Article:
This series first appeared on The End Time in March 2011. Today’s essay has been edited & updated.
“The earth shook and trembled; the foundations also of the hills moved and were shaken, because He was wroth.” (Psalm 18:7).
The USGS essay regarding the historical New England earthquake of 1727 and its aftermath continues
“The people of New England were affected by this earthquake as they had never been before, being fearful of divine judgments for their sins and lax responsiveness to the call to religious duties. The clergy taught them that it was “a loud call to the whole land to repent and fear and give glory to God.” The next morning great numbers of the inhabitants of Boston gathered at the old North church for prayer and other religious services. The fear of further immediate danger was somewhat dispelled in the pleasant sunlight, but as soon as the sun had set their fright returned, and in greater numbers than in the morning the people crowded to the old Brick church, which could not hold them. The old South was then opened, and those who failed of admission to the Brick church flocked thither, and that was also filled. Rev. Thomas Paine of Weymouth, Mass., and some other ministers, tried to prove to their congregations that the earthquake had not a natural cause, but was a supernatural token of God’s anger to the sinful world.”
“The selectmen of Medford, Mass., appointed the next Wednesday as a day to be observed by fasting and prayer on account of the earthquake; and Lieutenant-governor Dummer recommended that Thursday should be kept in the same way for the same purpose throughout the province. Many sermons delivered on the latter and other days were printed and are still extant. In Salem, Mass., a meeting was held on Saturday at the upper meeting-house (then so called) which was attended by the largest congregation that was ever in that edifice.”
They repented, the fasted, they prayed, and they entreated. The people fell down before a mighty God and supplicated in proper Holy Fear.
In his sermon “A Holy Fear of God and His Judgments” John Cotton defined Holy Fear:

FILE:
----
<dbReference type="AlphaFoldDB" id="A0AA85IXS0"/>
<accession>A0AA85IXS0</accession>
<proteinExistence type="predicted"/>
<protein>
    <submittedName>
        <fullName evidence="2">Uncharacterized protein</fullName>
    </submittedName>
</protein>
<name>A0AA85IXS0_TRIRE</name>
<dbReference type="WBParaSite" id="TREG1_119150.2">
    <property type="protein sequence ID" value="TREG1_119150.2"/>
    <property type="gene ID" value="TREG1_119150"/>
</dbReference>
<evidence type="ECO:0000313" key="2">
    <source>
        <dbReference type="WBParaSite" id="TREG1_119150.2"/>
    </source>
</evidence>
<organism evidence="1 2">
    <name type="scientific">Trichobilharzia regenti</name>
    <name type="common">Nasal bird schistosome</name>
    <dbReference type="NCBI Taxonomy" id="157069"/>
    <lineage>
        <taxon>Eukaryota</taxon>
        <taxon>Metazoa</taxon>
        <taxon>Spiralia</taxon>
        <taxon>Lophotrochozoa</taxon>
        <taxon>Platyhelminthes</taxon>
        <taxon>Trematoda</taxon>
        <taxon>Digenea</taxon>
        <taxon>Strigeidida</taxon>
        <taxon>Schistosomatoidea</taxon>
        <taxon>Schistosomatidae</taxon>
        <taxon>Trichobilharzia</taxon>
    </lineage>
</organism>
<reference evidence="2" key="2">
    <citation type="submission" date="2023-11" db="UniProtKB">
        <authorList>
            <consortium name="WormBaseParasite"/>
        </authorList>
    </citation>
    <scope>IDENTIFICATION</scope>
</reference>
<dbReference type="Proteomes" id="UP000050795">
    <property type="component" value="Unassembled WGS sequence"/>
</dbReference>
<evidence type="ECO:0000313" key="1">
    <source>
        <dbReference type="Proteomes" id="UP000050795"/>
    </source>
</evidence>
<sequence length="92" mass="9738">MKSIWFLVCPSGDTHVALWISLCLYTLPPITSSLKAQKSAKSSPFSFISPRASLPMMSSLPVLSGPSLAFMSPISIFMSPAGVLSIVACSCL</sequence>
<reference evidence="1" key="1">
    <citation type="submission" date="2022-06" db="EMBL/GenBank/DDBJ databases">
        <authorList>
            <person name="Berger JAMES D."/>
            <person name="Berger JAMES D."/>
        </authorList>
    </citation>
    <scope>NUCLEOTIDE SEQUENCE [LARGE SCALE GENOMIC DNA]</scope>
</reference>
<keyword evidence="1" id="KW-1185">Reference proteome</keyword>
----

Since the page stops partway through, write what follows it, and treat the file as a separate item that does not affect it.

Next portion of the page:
–Trembling for fear of God implies our solemn an awful apprehensions of the great God, who brings such judgments upon us
–Trembling for fear of God means that we are sensibly touched and affected with the consideration of the judgments that are or may yet be brought upon us.
–Trembling for fear of God means our humbling ourselves exceedingly before Him who is thus visiting and threatening us.
Do we tremble? Rarely. We strut, we dismiss, we forget the power He wields, and holds back. Holy Fear, repentance, and awe of His majesty are not popular topics today. Prosperity, ecstatic experiences, all paths leading to heaven are the topics of today, when the bible is even referred to at all.
I remember the bright fall day of September 11, 2001. I was in my newspaper office happily writing the last of the articles for upcoming publication, and then my world shattered. Planes smashed into the Twin Towers in NYC, the Pentagon in Washington DC (where we lost a home town boy) and into the Pennsylvania ground. Our complacency was gone and the world never looked the same after that day.
More to the point, the event shook all of us in America. The next Sunday, churches were full. People wanted – needed – answers. Intuitively we knew any answers that came from ourselves would be inadequate. We sought them from ‘somewhere or something else.’
The rush to church was short-lived, as it inevitably must be in a pagan nation.
Repenting. Falling down on our faces. These are proper responses when disaster strikes. It’s intuitive that people do these things because as Romans 1:18-20 shows us, we all know, saved or not, that God exists and is in control-
For the wrath of God is revealed from heaven against all ungodliness and unrighteousness of men, who by their unrighteousness suppress the truth. 19 For what can be known about God is plain to them, because God has shown it to them. 20 For his invisible attributes, namely, his eternal power and divine nature, have been clearly perceived, ever since the creation of the world,[g] in the things that have been made. So they are without excuse.
Do we weep day and night for our own sins, faults, and failures? Do we weep for neglecting to give glory to God? We do not react thus: “When I heard, my belly trembled; my lips quivered at the voice; rottenness entered into my bones, and I trembled in myself.” (Habakkuk 3:16).
We shake our heads at the poor folks way over there experiencing natural disaster, such as the Hawaiians losing their homes to the volcano, and we move on. We do not do the first and proper thing: repent. I am talking to believers who may have forgotten what it means to be a sinner falling into the hands of an angry God.
Why are not the churches in America full today? Why are not people weeping at altars, seeking forgiveness? Do we evidence a Holy Fear? No, we talk of prosperity with a flashy smile.
Rev Cotton finishes, “Oh, what need we have then to cry mightily unto God that He will make the impressions lasting on the souls of parents, children, young, old, rich, poor, bond and free! We have done it already. We will continue to do it, and we hope the Lord will not turn away our prayers nor His mercy from us.”
Will the dreadful impressions of God after 9/11-Japan quake-Indian Ocean Tsunami-Joplin tornado swarm-Hawaiian volcano- etc last in you? In me? It is an awesome thing to see His power in creation. It’s even more powerful to see His work in a human soul.
Give glory to God for His power. Give glory to Jesus by repenting, and living an obedient, honorable, and moral life in Him.